The water rate increase slated for January –the first to be considered by the committee created by the Law on Compliance with the Fiscal Plan,– will be sufficiently high to ensure additional income of $1,020 million for the Aqueducts and Sewage Authority (AAA, by its Spanish acronym).
That was the collections goal the Oversight Board (OB) set for the AAA as a rate increase, which adds to another $1,128 million that the public corporation will have to produce as a result of the debt restructuring process.
“To the extend that we can improve on the numbers in the renegotiation, we will lessen the rate hike. We are going to try and maximize the restructuring,” said AAA executive president, Elí Díaz Atienza.
Last April 28, when the OB certified the AAA’s fiscal plan, a 30 days period began for the public corporation to submit to the entity controlling the Country’s finances various enhanced rate models that customers will start seeing on their bills come next (fiscal) year.
Díaz Atienza hinted they’ll request an extension from the OB, as they are currently “discussing the numbers” with bondholders –both senior and junior- included in the AAA’s fiscal plan.
“This is the first step, talking to our creditors, to be sure of how much we can cover in the renegotiation of the debt. Once we have that, a sense of where the restructuring is going, the balance, we’ll then be able to model the rate schedule,” he told El Nuevo Día.
The original AAA fiscal plan established the rate increase would only affect non-residential customers.
But, the OB determined the rate hike would apply to the 1.3 million customers of the utility.
“What the OB has asked us is to submit different rate schedules, to be applicable to every sector (residential, commercial, and industrial). They want to see the modeling of how much we are talking about in terms of the hike’s impact. We might furnish them with five or six different options for rates, depending on where we get to with the debt renegotiation,” Díaz Atienza pointed out.
Who will finally decide on the increase? this daily asked, to what the official responded that –“perhaps”– it will be the Rates and Transfers Adjustments Committee created by Law 26-2017.
It’s a committee made up of the executive director of the Fiscal Agency and Financial Advisory Authority (FAFAA), Gerardo Portela; the secretary of the Treasury, Raúl Maldonado, and the executive director of the Office of Management and Budget (OGP, by its Spanish acronym), José Iván Marrero, among whose powers include to adjust, increase or lower rates, “for the purpose o meeting the metrics established in the Fiscal Plan of the Government of Puerto Rico”.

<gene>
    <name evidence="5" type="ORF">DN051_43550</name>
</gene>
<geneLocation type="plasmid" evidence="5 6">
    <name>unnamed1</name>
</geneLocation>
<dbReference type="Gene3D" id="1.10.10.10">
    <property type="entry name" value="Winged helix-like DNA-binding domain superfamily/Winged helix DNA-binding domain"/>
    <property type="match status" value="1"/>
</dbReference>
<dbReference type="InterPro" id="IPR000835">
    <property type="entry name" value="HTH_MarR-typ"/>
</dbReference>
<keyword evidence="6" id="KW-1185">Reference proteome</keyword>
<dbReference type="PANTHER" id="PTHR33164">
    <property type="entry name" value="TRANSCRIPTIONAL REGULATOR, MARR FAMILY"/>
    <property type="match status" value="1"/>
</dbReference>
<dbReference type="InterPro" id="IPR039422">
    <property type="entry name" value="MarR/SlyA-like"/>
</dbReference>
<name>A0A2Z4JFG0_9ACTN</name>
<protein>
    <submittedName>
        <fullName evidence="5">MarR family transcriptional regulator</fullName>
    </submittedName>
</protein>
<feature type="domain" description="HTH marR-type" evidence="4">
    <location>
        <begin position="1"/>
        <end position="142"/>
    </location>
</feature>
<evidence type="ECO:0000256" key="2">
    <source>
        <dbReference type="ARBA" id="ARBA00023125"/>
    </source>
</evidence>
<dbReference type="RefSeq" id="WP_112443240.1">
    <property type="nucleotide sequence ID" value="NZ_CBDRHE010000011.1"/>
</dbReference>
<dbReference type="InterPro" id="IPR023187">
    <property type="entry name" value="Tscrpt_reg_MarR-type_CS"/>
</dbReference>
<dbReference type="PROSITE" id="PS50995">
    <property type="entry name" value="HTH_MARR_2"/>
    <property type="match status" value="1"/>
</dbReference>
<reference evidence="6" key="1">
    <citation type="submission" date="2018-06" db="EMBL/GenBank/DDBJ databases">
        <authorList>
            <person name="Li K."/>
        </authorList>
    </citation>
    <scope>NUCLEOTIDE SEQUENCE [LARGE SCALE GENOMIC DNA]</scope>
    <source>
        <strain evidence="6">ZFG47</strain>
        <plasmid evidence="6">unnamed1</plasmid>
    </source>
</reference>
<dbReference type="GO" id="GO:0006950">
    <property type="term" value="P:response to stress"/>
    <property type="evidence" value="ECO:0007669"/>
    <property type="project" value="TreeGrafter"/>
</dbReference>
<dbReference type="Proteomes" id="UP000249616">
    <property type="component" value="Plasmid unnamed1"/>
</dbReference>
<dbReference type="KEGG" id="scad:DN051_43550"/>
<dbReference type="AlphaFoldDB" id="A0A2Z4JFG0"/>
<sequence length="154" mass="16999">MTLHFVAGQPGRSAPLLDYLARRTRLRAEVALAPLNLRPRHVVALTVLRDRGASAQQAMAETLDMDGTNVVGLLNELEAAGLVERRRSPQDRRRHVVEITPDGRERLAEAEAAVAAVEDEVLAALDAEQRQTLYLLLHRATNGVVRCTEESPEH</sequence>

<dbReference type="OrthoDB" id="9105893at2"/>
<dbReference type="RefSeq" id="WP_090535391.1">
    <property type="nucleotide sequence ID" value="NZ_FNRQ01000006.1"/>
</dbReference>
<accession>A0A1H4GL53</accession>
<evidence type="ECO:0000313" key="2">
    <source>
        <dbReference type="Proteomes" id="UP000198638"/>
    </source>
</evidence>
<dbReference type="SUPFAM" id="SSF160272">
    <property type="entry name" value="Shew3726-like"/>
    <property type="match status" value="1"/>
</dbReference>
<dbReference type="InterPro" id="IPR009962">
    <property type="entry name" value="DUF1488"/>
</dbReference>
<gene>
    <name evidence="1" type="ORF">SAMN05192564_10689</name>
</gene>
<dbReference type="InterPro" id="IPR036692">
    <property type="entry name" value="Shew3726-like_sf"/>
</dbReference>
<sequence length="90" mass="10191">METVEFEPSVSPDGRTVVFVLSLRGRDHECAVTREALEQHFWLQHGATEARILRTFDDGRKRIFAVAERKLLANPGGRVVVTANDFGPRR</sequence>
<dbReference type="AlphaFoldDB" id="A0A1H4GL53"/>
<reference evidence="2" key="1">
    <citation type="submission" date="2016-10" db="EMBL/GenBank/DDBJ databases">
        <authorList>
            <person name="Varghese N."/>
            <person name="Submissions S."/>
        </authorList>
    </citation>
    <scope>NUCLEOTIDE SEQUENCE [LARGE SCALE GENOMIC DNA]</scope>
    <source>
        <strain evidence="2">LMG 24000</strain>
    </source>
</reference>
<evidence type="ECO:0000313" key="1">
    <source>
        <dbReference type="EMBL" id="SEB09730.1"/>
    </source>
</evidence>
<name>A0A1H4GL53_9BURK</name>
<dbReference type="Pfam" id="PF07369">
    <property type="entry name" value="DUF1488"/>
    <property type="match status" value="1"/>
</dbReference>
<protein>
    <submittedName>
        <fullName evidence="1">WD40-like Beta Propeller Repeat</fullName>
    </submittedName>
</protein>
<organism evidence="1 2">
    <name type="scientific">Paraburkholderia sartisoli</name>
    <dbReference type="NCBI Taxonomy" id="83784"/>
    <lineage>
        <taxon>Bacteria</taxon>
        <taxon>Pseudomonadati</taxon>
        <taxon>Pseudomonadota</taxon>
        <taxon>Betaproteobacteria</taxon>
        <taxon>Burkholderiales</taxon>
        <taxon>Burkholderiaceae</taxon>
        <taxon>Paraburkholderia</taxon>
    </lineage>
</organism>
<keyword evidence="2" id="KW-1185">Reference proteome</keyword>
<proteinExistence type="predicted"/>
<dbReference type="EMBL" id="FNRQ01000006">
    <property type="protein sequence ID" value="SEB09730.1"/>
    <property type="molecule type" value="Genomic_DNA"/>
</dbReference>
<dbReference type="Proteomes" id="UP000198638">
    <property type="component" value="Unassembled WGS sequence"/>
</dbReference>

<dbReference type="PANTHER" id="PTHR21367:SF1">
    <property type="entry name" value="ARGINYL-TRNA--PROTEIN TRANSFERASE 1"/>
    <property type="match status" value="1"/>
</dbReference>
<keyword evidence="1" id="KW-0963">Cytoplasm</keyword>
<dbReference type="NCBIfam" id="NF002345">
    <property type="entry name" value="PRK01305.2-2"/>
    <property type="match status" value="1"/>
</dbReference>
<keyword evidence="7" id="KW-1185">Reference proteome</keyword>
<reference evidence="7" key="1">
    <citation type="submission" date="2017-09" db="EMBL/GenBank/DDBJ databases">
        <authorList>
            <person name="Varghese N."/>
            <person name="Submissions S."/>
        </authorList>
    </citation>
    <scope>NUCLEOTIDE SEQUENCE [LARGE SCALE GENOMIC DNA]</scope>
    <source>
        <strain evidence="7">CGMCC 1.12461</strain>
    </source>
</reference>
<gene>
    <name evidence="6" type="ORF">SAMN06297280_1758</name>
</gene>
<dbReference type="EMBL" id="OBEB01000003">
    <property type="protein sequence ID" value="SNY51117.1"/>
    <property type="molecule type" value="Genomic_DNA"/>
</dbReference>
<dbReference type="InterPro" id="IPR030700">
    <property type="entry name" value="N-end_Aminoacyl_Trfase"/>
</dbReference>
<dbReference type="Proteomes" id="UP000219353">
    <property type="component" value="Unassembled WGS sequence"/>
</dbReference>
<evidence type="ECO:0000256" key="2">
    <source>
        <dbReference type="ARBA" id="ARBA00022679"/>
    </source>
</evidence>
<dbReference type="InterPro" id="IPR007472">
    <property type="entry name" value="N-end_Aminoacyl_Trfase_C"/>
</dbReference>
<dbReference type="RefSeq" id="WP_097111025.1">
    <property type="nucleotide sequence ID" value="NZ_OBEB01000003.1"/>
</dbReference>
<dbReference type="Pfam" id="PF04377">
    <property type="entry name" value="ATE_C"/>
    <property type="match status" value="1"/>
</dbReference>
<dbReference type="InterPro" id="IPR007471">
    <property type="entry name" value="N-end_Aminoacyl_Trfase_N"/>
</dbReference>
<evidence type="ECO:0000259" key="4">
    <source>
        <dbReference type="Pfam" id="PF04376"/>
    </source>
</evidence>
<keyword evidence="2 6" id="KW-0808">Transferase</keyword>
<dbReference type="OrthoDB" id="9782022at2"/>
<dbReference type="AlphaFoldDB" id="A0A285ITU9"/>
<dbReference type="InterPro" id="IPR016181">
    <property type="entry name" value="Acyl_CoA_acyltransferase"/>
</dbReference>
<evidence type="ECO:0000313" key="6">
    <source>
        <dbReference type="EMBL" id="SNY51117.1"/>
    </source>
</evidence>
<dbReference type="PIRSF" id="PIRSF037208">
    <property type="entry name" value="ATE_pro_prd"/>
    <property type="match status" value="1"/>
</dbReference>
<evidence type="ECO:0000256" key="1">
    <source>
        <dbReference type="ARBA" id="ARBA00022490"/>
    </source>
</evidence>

“We are now investigating what the role of the new committee will be. In the meantime, I keep my Governing Board informed at all times, so its members are fully aware of what is on the table. The important thing now is to establish what the final figures will be, to then know what the options will be in terms of rates,” Díaz Atienza reiterated.
In terms of the options under evaluation to “mitigate” the rate hike, he mentioned the development of projects –unspecified– through public-private alliances and the implementation of energy-efficient measures. The latter being one of the main expenditures of the AAA, aside from payroll.
The last time the AAA increased its rates was in July 2013. Back then, the next revision was forecasted to take effect in 2018.
In 2013, the base rate rose $4, from $19.71 to $23.71. However, some customers experienced hikes of as much as $63.85 per month in addition for the same consumption.
In addition to the base rate and the water and sewage consumption blocks, the AAA launched the Regulatory and Environmental Compliance Charge (CCAR, by its Spanish acronym) –charged according to the use– and two fixed special charges –of $1 each– for “sustainability projects,” including maintenance to community systems (Non-PRASA).
The 2013 rate increase was supposed to be the source to pay for the bonds issue the AAA would use to fund its capital improvements projects. Because of the central government’s fiscal and economic crisis, the AAA never went ahead with the transaction.
Consequently, the AAA used and depleted its operating funds to cover its infrastructure projects, many of which are now paused.
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